Providing a personalized, holistic customer experience is the goal of support teams today.
It may sound cliché, but it’s true: customer support can make or break your business, and never more so than when you’re a startup. Over the years, as a customer support leader in the startup world, I’ve learned that you never know when an interaction with a customer will be your last. All it takes is one negative tweet that goes viral to scare away investors or for customers to second guess their purchasing decision. Prospects, too, are monitoring social media closely to evaluate new products and services and a few bad reviews can send them running to the competition.
In my current role, our team’s mandate is to support both enterprise customers and internal customers, such as our solutions consulting team, so they can understand, maximize and troubleshoot our software platform. In large, complex customer environments, there are many phases we must support, from proofs of concept to onboarding and escalations. As well, it’s important that we protect the time of our engineering department from an overload of internal support requests. That’s a tall order for a small company that’s growing and needing to be scrappy.
And it’s not like the old model of customer support will work in today’s world, either. The notion of a call center has evolved dramatically in the last decade. When customers interact with a call center, too often the perception is negative: frustrating and inefficient processes, unresolved issues and a waste of time. Times have changed. Now, customers are making purchasing decisions on whether or not the support services of the product are better than competing solutions. Does the company make it easy or difficult to do business with and keep employees productive? These are crucial success factors in today’s technology-driven business world.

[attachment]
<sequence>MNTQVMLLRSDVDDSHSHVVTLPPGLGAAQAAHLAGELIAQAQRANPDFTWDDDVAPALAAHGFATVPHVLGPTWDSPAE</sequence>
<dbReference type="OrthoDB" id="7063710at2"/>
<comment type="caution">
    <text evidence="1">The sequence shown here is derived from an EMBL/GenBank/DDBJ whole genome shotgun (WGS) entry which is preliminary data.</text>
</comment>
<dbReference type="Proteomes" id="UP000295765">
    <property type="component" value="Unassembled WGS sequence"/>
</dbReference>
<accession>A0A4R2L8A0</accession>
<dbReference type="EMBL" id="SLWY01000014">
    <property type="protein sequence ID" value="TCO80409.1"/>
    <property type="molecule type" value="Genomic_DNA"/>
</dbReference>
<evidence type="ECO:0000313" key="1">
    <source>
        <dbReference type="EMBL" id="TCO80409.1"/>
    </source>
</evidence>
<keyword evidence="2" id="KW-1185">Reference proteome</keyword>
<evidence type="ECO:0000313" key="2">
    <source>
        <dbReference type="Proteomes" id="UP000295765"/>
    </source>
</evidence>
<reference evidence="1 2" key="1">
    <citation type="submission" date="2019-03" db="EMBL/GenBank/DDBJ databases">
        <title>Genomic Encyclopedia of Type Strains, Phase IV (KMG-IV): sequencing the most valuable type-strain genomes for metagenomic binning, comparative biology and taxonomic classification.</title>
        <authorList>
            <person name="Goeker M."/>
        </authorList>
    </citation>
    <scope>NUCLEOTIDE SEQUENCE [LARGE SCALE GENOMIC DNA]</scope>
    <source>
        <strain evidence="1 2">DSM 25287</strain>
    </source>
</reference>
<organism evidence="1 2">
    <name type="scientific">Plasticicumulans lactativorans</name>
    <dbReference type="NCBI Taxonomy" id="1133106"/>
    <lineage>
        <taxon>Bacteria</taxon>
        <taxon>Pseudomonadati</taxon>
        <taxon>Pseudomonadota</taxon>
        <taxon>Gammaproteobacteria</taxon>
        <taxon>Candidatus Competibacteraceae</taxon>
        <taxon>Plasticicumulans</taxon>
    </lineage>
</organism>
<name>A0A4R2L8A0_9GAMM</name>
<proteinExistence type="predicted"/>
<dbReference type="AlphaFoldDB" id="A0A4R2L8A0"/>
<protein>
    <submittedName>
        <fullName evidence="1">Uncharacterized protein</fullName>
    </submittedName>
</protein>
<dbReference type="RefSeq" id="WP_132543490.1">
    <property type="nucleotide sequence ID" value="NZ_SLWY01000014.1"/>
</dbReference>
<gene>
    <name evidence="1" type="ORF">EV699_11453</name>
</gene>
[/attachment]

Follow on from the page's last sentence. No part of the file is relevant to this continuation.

Here are the tenants of a modern support program that improve on the traditional call center experience:
Tenant #1: Reduce the friction.
Customer impressions are wired from the very first experience with the support team. It’s got to be simple, clear and easy to request help and track a case. Create an online portal that answers every question needed to get help, provides several contact methods, and more. Our support site includes global phone numbers for all of customer regions and an obvious button to open a support case immediately. We also have highly visible links to get platform status, information on important updates and a link to our latest product release. Include on the site a prominent link for customers to join the community forum where they can ask questions of other users.
Tenant #2: Make it easy to start a ticket.